The media is buzzing with reports of children suffering from a “polio-like illness,” or acute flaccid myelitis. But what exactly is AFM? And what could be causing the recent outbreak?
In October of 2018, reports circulated that one, two, now 127 young children in the United States are exhibiting a “polio-like illness,” or acute flaccid myelitis. Doctors and scientists are reporting that they are unsure of the cause, while pointing to a possible virus.
What is Acute Flaccid Myelitis?
Acute flacid myelitis (AFM) is a type of transverse myelitis. Transverse myelitis also presents as inflammation of the spinal cord, but in the upper cells which demonstrate as spastic weakness. AFM presents as flaccid weakness, hence the name. No cases of AFM have tested positive for the poliovirus. Though a medical consensus believes that an enterovirus (EV-D68) which causes respiratory infection is likely the cause of AFM, there is no actual proof that this virus is causing AFM. The CDC says that AFM is not contagious.
It is being reported that AFM begins after a fever and a respiratory illness (flu anyone?). It is believed to be caused by an enterovirus, though it seems there’s actually little proof. The immune system’s response to the virus, causing the inflammation of the spine and limb paralysis, is reported as the cause – not the virus itself.
Poliomyelitis, or polio, is believed to be caused by the poliovirus, and infects brain and spinal cord tissue causing damage and paralysis. However, according to the CDC, 72 out of 100 cases have no symptoms and no long term damage, and only 1 in 4 will see minor symptoms. Less than 1 in 200 will actually see serious symptoms.
Sometime after polio vaccination began, after World War II, the phenomenon of “provocation polio” was recognized. This was polio brought by a vaccine injection in the limb, especially tetanus and pertussis vaccinations. Why? Scientists hypothesized the injections drove the polio virus (EV-D68) into the blood and central nervous system, where it had the ability to cause paralysis. Vaccine campaigns in third world countries have seen something similar. And, reports of polio following polio vaccination are not uncommon.
Are we simply seeing “polio-like symptoms” that have really been re-branded and re-diagnosed from true polio?
Could This Be Vaccine Related?
According to the vaccine injury court, yes. Tranverse myelitis is also named on a number of vaccine inserts as possible side effect, including DTaP, Hep B, HPV, MMR, TDaP, meningococcal, and flu vaccines. But are these reactions really occuring?
An analysis documented in PubMed also says yes. Cases were reviewed on PubMed, EMBASE, and Dynamed for myelitis following vaccination, and 37 cases were found following vaccination, specifically DTaP, Hep B, and MMR, as well as others. This points to not one virus or even bacteria, but an adjuvant or simply the process of vaccination as a possible cause.
There is much also pointing to the connection between transvers myelitis/acute flaccis myelitis and FluMist, which explains why the U.S. did not see an outbreak of “polio-like” illness in 2017. Finally, there’s concern that the polio-causing enterovirus is actually in inactivated polio vaccines (IPV) and oral polio vaccines (OPV), which are commonly used today.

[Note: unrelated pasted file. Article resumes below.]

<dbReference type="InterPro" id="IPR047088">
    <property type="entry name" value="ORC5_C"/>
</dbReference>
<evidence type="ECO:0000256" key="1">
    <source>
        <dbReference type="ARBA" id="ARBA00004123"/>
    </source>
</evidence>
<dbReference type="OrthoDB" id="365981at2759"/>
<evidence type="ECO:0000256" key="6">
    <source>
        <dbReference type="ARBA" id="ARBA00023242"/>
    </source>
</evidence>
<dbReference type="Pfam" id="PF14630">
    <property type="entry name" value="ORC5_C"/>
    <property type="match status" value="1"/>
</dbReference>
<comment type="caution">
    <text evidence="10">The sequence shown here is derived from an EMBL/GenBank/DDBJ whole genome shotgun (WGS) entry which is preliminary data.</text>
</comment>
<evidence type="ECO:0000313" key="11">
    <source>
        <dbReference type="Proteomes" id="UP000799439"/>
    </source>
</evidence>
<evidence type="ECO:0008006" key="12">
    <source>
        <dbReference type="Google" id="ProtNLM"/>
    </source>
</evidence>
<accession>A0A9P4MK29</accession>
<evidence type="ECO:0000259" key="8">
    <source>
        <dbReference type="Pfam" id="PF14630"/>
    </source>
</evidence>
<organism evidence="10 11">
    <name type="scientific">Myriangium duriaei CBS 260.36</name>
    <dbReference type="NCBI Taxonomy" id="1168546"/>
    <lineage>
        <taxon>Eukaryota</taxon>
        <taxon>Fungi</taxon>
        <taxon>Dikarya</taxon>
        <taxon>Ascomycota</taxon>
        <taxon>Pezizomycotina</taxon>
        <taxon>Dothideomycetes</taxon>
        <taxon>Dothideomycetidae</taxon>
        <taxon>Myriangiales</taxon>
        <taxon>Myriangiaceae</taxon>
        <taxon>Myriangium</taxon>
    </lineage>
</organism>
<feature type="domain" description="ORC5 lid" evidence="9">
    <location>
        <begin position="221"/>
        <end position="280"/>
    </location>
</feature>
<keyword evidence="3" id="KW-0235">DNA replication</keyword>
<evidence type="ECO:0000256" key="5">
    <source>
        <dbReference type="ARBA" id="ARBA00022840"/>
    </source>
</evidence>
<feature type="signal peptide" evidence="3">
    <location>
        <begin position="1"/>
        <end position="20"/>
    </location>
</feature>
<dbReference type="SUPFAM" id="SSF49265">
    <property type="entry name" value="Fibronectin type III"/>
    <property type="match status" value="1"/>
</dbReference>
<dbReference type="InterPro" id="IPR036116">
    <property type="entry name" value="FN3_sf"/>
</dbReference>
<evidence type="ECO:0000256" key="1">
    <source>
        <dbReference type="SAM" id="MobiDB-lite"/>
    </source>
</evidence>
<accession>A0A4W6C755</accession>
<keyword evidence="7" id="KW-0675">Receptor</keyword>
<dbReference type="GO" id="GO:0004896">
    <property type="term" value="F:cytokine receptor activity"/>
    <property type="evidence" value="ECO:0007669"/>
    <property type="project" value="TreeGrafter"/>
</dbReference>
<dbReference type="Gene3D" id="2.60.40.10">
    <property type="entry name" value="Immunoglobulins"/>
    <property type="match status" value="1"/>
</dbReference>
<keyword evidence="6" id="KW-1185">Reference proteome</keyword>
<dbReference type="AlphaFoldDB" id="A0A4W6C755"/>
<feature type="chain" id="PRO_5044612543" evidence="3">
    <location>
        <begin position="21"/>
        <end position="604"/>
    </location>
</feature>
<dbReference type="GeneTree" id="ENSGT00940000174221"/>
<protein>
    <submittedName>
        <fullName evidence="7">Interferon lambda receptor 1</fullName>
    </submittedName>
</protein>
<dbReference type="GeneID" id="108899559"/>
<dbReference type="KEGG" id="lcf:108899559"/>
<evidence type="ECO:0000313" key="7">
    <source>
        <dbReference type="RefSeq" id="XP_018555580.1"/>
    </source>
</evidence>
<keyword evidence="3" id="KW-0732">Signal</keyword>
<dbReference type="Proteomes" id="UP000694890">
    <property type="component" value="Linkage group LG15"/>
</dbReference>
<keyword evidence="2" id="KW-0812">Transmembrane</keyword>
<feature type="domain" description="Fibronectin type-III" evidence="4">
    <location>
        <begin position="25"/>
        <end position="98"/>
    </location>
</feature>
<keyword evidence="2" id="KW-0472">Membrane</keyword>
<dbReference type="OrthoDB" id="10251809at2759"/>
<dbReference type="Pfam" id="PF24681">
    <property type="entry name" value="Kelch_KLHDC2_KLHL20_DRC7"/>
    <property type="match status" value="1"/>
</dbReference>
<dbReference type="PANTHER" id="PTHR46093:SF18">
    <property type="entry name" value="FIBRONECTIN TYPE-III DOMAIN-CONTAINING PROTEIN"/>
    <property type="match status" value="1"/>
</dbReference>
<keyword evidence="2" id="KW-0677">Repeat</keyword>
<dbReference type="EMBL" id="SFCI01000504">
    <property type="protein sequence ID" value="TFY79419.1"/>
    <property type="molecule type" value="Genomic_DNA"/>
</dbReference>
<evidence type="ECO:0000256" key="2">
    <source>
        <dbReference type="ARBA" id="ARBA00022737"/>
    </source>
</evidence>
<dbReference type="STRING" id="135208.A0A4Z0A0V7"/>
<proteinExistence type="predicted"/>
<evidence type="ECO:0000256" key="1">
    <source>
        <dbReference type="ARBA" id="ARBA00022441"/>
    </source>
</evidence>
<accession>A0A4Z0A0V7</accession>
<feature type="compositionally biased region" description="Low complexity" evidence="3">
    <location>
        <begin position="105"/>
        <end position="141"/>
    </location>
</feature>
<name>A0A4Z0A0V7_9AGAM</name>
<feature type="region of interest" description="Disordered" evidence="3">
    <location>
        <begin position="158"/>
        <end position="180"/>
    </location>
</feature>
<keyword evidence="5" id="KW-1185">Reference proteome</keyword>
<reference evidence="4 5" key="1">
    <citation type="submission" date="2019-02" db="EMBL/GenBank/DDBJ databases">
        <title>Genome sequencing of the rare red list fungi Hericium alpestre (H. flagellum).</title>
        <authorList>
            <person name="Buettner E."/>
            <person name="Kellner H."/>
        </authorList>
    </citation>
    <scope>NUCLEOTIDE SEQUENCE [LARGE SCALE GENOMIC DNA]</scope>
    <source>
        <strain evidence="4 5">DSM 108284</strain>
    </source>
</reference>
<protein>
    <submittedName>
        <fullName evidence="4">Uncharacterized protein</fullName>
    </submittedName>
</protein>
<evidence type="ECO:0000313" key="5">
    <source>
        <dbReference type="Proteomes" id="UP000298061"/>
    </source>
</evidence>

While viruses run through our bodies consistently, it is not normal for these viruses to have access to the interior tissues of the spinal cord. Much like meningitis, we need to ask how access was possible to understand why some fall ill and others do not.
Many report cases following dental work, vaccination, tonsillectomies, and other events which may compromise these protective barriers. So, as we know, it isn’t as simple as you have the virus – you get AFM. It has to have a way to compromise the immune system, and these delicate organs and fluids.
But, are the unvaccinated causing the polio virus to mutate and return? First, looking at the symptoms of illnesses we see circulating today, we need to ask if polio was really ever gone? Interestingly, or maybe not, the U.S. Government redefined the diagnosis criteria for polio in 1954, a year before the inactivated polio vaccine (IPV) was released. Cases of polio declined so much because a diagnosis that would normally render as polio, no longer was polio, though it had the same symptoms. And magically, polio “went away.” Second, we actually see that the opposite is true, such in this report where patients with AFM were found to have a mutated virus from the vaccine.
What Can You Do To Prevent AFM?
Since avoiding viruses is like avoiding the wind, instead, avoid any events that may drive a virus into the blood stream — such as dental work during the winter months, vaccinations, and tonsillectomies. Definitely avoid the flu vaccine, especially Flu Mist.
Be smart and prepare your body and your children’s immune systems for the fall and winter months. Stock up on elderberry syrup, vitamin D, omega 3’s, such as those from quality cod liver oils. Limit processed carbohydrates, and up your good fats and proteins daily from grassfed meat and dairy. It doesn’t hurt to do a virus detox if you experience chronic viral infections, or have symptoms that point to viral issues.
AFM is a serious illness and my heart breaks for the families suffering through it. But, when our “health authorities” do little but ignore researched causes, we have to go digging ourselves. It’s clear that there’s connections to vaccines and other medical procedures that likely allow the virus to enter delicate tissues. Our children deserve a real answer and real prevention against all disease, including this one.